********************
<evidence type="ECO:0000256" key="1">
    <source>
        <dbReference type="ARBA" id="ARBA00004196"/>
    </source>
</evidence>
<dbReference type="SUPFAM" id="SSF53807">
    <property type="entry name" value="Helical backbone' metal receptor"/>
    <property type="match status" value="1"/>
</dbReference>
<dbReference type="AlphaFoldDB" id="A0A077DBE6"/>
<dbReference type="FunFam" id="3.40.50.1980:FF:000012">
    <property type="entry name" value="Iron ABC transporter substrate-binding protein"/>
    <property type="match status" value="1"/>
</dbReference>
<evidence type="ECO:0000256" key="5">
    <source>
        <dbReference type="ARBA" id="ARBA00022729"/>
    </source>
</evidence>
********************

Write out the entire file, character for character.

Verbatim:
<evidence type="ECO:0000256" key="1">
    <source>
        <dbReference type="ARBA" id="ARBA00004196"/>
    </source>
</evidence>
<dbReference type="SUPFAM" id="SSF53807">
    <property type="entry name" value="Helical backbone' metal receptor"/>
    <property type="match status" value="1"/>
</dbReference>
<dbReference type="AlphaFoldDB" id="A0A077DBE6"/>
<dbReference type="FunFam" id="3.40.50.1980:FF:000012">
    <property type="entry name" value="Iron ABC transporter substrate-binding protein"/>
    <property type="match status" value="1"/>
</dbReference>
<evidence type="ECO:0000256" key="5">
    <source>
        <dbReference type="ARBA" id="ARBA00022729"/>
    </source>
</evidence>